Article dating newspaper violence
"The associations are likely complex and reflective of the many challenges faced by already at-risk populations," she added.
One pediatrics expert believes that there's a vicious-cycle nature to the misuse of prescription drugs and dating violence, with each feeding on the other.
And non-medical use of prescription drugs by girls was linked more often with physical dating violence, according to the study's lead researcher, Heather Clayton. In addition, an estimated 6 percent of 12- to 17-year-olds misused prescription drugs -- such as pain relievers, tranquilizers, stimulants and sedatives -- in the past year.
"We know that youth who experience dating violence are more likely to have symptoms of depression and anxiety, engage in unhealthy behaviors, such as using tobacco, drugs and drinking alcohol, be involved in antisocial behavior and thinking about suicide," Clayton said.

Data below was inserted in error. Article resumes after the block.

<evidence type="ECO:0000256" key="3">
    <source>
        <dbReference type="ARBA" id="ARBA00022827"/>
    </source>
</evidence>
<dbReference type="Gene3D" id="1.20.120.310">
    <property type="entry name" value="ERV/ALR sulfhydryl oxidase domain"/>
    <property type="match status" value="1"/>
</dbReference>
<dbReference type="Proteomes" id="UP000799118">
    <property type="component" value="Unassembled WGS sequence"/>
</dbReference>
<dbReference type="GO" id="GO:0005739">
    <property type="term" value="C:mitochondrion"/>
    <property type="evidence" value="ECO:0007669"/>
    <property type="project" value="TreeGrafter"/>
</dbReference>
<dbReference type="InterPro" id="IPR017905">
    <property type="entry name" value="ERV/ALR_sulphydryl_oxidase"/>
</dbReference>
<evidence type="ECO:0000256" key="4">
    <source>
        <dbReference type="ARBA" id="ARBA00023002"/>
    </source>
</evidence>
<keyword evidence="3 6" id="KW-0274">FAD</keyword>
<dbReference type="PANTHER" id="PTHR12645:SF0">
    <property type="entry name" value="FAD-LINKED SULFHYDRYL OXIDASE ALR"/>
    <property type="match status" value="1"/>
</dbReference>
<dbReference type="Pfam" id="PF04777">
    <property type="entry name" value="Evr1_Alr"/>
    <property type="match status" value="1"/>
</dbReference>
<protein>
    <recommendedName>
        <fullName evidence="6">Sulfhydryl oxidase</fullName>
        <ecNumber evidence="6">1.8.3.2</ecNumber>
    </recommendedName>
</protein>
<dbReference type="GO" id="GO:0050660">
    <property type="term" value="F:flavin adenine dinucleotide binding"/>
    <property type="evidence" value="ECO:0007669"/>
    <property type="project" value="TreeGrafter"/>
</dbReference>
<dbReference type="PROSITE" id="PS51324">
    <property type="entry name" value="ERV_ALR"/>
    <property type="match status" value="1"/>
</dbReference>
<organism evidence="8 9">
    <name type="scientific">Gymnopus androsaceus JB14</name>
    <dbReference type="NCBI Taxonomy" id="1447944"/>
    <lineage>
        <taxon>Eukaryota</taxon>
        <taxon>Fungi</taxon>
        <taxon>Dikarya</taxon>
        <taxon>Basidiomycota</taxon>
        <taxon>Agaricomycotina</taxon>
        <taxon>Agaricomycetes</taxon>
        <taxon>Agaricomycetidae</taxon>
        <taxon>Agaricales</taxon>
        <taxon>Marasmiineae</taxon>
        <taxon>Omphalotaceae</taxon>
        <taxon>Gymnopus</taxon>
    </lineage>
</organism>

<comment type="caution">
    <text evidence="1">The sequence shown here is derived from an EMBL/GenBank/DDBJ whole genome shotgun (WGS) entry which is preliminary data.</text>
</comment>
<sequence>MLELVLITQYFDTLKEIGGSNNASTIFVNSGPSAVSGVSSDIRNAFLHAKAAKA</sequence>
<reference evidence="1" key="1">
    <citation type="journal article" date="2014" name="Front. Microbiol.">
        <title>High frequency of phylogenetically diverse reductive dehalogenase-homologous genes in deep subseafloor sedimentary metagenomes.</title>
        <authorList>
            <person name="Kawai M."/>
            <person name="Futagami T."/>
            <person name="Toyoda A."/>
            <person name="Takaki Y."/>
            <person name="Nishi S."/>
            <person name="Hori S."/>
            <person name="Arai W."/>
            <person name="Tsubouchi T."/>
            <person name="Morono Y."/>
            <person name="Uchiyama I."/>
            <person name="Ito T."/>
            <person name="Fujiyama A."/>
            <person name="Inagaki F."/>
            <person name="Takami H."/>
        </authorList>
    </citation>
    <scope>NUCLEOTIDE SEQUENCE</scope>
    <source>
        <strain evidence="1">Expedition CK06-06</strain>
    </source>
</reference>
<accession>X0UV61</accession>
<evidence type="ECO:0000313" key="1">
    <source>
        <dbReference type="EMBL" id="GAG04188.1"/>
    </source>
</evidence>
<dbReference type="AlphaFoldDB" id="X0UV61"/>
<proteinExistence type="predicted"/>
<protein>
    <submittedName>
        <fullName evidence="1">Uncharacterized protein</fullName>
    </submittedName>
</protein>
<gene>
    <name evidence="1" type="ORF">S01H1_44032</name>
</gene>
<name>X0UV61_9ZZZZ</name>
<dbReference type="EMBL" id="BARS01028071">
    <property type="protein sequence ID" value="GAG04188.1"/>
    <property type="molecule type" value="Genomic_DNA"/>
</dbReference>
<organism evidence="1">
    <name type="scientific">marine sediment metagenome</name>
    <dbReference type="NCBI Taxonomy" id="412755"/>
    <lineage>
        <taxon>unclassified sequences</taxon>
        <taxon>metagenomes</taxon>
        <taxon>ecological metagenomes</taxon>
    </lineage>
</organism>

“Moreover, girls who make an early transition to puberty are at risk for low self-esteem and for depression, and these characteristics may give them fewer coping skills to leave relationships that ultimately become abusive.” Puberty in girls typically starts around age 10 or 11, but can sometimes begin much earlier.
SOURCE: bit.ly/2psz Bwe Pediatrics, online May 8, 2017.
All of the participants had experienced at least one sexual relationship, and about two-thirds of them had only had one.
The researchers asked the girls if their partners ever insulted them in public, swore at them, threatened them with violence, pushed or shoved them in public, or threw something at them.
The students also were asked whether they had been physically assaulted by their date.
That included such things as being hit, slammed into something or injured with an object or weapon.
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Girls who went through puberty sooner were more likely to be dating and more likely to have experienced such abuse in these relationships, researchers report in Pediatrics.